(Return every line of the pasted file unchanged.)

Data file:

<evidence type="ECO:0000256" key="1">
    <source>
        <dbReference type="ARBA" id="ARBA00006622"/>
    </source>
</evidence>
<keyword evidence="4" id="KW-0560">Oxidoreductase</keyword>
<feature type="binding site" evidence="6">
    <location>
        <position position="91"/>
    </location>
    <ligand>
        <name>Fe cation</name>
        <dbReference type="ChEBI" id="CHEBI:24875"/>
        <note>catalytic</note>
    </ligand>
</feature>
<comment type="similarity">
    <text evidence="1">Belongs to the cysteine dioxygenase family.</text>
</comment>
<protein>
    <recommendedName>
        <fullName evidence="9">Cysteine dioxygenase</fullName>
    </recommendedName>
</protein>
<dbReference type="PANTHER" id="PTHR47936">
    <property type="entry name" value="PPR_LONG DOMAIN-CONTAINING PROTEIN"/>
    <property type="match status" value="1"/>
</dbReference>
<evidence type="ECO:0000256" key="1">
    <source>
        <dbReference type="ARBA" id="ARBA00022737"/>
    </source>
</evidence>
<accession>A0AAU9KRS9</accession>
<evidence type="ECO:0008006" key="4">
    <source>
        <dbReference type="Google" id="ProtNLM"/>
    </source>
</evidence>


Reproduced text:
<evidence type="ECO:0000256" key="1">
    <source>
        <dbReference type="ARBA" id="ARBA00006622"/>
    </source>
</evidence>
<keyword evidence="4" id="KW-0560">Oxidoreductase</keyword>
<feature type="binding site" evidence="6">
    <location>
        <position position="91"/>
    </location>
    <ligand>
        <name>Fe cation</name>
        <dbReference type="ChEBI" id="CHEBI:24875"/>
        <note>catalytic</note>
    </ligand>
</feature>
<comment type="similarity">
    <text evidence="1">Belongs to the cysteine dioxygenase family.</text>
</comment>
<protein>
    <recommendedName>
        <fullName evidence="9">Cysteine dioxygenase</fullName>
    </recommendedName>
</protein>
<dbReference type="PANTHER" id="PTHR47936">
    <property type="entry name" value="PPR_LONG DOMAIN-CONTAINING PROTEIN"/>
    <property type="match status" value="1"/>
</dbReference>
<evidence type="ECO:0000256" key="1">
    <source>
        <dbReference type="ARBA" id="ARBA00022737"/>
    </source>
</evidence>
<accession>A0AAU9KRS9</accession>
<evidence type="ECO:0008006" key="4">
    <source>
        <dbReference type="Google" id="ProtNLM"/>
    </source>
</evidence>